“Drawing is central to what I do,” says artist and illustrator Sam Wood of how he came to develop his distinguished style. Currently living in London with his husband Mark, Sam graduated from Central Saint Martins with a BA in Fine Art in 2012. Ever since, he has been collaborating with designers and brands, with a larger focus on commissions, shows and solo exhibitions – where much of his work is created with a show in mind.
“For years”, he explains, “I contemplated colour and developed what has become a more recognisable style.” Then, over the course of post-graduation life, Sam started to question the ways in which a simple line can evoke a feeling or event. Meanwhile, 2017 arrived and that’s when he began observing things differently; this was the moment that he realised the impact that colour could have on his previously monochromatic imagery, “and it changed everything.”
Now working predominantly with colourful analogue drawing techniques, Sam’s work is redolent of an older aesthetic. He tends to use an Italian printing paper called Rosaspinaf, chosen for its ability to present a more tactile approach to pencil work: “I often think of it as ‘drawing on a tablecloth’ because of the high cotton content of the paper,” he says. He’s also recently been impelled to experiment with more larger-scale works, which is something that he marks as an organic transition considering the fact that he works heavily with silk and stretched linen, “taking a little from the environments I depict and making them part of my own materiality.”
Despite these analogue processes, Sam’s style is by no means passé. Instead, he pulls references from the past and blends them with the new. Take his main points of inspiration as an example; having always found elevation in painting, he marks Bathers at Asnières by French artist Georges Seurat, for instance, as one of his “all-time favourites” for its tone, but also because he revisits it often for its “formalism of composition”. Similarly, he finds the work of the Venetian Masters – especially Veronese with his “vast scale and searing colour” – alongside the greats like Rothko, Hodgkin, Hockney, Matisse and Doig as key players in the makeup of his own work. Basically anything that explores colour and scale provokes this artist, like the work of Israeli artist Doron Langberg which he “can’t get enough of” at the moment; “It’s truly evocative, like a memory that came back to punch you in the face.”
Putting influences in motion, the illustrator speaks of a recent series he was asked to create for the London architecture practice David Collins Studio. Thrilled by the opportunity, Sam points out how he’s now been working with them for the past three years on a variety of projects – “the team there really understand the importance of trust in design and creativity,” he says, “so I have always been given a lot of freedom by them which is invaluable.” The brief was to produce a collection of drawings that celebrated the work of the studio, as part of their upcoming 35th anniversary celebration. So, to commend as such, Sam delved into its 10-year portfolio and started researching into the subject matter. The process saw him land on everything from the “warm grandeur” of The Wolseley on London’s Piccadilly to “contemporary jewels” like Thomas Keller’s TAK Room in Manhattan. A vast portfolio to say the least, this gave Sam the chance to experiment with work that he already knows quite well. “It was a treat to look a little closer and consider the feeling I got from each one.”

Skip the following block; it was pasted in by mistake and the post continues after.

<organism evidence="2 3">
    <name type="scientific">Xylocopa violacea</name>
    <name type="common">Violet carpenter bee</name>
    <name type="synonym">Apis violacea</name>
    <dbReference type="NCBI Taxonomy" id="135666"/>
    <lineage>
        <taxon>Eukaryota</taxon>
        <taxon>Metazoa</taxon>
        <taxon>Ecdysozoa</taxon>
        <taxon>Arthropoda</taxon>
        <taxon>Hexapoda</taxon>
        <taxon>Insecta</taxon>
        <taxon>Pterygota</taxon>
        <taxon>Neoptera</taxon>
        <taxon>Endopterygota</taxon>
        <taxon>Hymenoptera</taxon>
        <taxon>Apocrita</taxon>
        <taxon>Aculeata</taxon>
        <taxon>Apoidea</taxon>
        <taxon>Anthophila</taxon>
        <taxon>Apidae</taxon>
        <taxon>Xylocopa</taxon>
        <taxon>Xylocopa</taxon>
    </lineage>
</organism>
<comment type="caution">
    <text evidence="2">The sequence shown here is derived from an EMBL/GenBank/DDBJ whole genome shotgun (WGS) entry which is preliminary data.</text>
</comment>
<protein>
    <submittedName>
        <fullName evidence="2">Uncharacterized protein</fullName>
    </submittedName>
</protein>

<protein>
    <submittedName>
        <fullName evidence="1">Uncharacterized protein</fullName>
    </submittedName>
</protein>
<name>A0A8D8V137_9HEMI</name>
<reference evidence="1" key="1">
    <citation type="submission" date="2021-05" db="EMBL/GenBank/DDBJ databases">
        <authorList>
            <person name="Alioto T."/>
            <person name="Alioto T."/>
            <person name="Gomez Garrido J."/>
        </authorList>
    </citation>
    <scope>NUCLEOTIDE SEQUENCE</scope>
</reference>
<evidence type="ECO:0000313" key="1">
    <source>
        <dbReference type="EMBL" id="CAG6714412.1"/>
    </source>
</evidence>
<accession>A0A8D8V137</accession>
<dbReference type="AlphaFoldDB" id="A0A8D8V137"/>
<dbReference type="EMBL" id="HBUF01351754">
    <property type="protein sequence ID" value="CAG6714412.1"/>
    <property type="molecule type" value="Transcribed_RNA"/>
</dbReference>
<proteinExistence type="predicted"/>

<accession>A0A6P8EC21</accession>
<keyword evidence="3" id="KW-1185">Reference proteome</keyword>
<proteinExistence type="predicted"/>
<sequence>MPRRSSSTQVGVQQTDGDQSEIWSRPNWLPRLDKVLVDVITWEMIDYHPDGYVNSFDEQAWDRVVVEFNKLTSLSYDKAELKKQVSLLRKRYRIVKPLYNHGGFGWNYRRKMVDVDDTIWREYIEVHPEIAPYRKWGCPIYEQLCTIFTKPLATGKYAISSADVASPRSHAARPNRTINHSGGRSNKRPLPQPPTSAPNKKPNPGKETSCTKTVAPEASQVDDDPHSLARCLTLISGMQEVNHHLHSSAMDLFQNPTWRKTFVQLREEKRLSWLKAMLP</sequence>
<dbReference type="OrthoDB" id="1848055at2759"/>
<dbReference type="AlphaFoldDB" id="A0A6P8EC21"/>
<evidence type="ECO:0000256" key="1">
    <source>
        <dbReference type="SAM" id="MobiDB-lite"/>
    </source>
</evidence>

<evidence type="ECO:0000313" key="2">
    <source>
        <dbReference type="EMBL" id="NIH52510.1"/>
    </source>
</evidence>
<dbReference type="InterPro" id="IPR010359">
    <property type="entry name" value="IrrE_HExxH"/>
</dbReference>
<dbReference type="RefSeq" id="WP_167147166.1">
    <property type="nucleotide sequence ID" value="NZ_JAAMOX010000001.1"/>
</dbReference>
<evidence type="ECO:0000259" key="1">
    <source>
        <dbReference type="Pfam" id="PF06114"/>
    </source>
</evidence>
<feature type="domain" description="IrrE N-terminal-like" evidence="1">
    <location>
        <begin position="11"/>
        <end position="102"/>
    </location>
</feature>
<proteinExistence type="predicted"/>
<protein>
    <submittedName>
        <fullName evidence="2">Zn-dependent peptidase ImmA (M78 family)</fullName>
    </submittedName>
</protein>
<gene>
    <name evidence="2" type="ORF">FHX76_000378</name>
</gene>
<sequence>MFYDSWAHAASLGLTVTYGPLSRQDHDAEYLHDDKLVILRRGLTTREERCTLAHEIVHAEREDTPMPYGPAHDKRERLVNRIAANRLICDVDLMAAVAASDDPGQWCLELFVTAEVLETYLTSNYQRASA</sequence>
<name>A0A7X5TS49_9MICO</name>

The result of which is a splashy and bold depiction of interiors, whereby Alexander McQueen’s Saville Row is drawn in the finest of colours and we get an exclusive view of Burlington Gate, one of London’s most luxurious apartment settings centred in Mayfair. Extravagant yet surprisingly calm, Sam’s illustrative works will have their own place in history for their eloquent and realistic detailing. “People tell me my images are playful and gestural, which I would agree with in many respects as I adore bold line drawings and rich colour,” he concludes. “However, I would say the images I enjoy making the most are the ones that feel contemplative and have something quiet in them, and it’s often the job of colour to portray that. I would say that I’m a draftsman first and a colourist second.”
Sam Wood: David Collins Studio, Anniversary Sketches
About the Author
Ayla was an editorial assistant back in June 2017 and has continued to work with us on a freelance basis. She has spent the last seven years as a journalist, and covers a range of topics including photography, art and graphic design. Feel free to contact Ayla with any stories or new creative projects.